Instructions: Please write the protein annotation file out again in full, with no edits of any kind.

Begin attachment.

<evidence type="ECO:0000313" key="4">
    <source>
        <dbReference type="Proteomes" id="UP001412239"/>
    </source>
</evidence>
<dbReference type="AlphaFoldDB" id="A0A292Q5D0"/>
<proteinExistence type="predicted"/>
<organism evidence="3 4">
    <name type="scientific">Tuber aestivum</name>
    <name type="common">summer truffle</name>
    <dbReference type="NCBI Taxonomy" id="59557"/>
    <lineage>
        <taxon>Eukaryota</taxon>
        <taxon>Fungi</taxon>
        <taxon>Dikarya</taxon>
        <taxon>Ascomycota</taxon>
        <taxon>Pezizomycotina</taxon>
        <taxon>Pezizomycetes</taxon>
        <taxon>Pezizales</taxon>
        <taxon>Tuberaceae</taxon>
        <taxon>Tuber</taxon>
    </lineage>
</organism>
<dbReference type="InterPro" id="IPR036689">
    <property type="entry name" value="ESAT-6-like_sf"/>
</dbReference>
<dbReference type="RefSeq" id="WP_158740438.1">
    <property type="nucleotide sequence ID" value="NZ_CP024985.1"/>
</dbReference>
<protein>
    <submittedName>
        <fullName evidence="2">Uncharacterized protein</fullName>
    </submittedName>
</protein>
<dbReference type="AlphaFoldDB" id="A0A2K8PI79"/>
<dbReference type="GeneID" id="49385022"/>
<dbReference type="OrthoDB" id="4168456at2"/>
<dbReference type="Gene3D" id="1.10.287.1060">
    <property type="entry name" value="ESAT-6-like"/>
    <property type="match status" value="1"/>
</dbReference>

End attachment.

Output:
<evidence type="ECO:0000313" key="4">
    <source>
        <dbReference type="Proteomes" id="UP001412239"/>
    </source>
</evidence>
<dbReference type="AlphaFoldDB" id="A0A292Q5D0"/>
<proteinExistence type="predicted"/>
<organism evidence="3 4">
    <name type="scientific">Tuber aestivum</name>
    <name type="common">summer truffle</name>
    <dbReference type="NCBI Taxonomy" id="59557"/>
    <lineage>
        <taxon>Eukaryota</taxon>
        <taxon>Fungi</taxon>
        <taxon>Dikarya</taxon>
        <taxon>Ascomycota</taxon>
        <taxon>Pezizomycotina</taxon>
        <taxon>Pezizomycetes</taxon>
        <taxon>Pezizales</taxon>
        <taxon>Tuberaceae</taxon>
        <taxon>Tuber</taxon>
    </lineage>
</organism>
<dbReference type="InterPro" id="IPR036689">
    <property type="entry name" value="ESAT-6-like_sf"/>
</dbReference>
<dbReference type="RefSeq" id="WP_158740438.1">
    <property type="nucleotide sequence ID" value="NZ_CP024985.1"/>
</dbReference>
<protein>
    <submittedName>
        <fullName evidence="2">Uncharacterized protein</fullName>
    </submittedName>
</protein>
<dbReference type="AlphaFoldDB" id="A0A2K8PI79"/>
<dbReference type="GeneID" id="49385022"/>
<dbReference type="OrthoDB" id="4168456at2"/>
<dbReference type="Gene3D" id="1.10.287.1060">
    <property type="entry name" value="ESAT-6-like"/>
    <property type="match status" value="1"/>
</dbReference>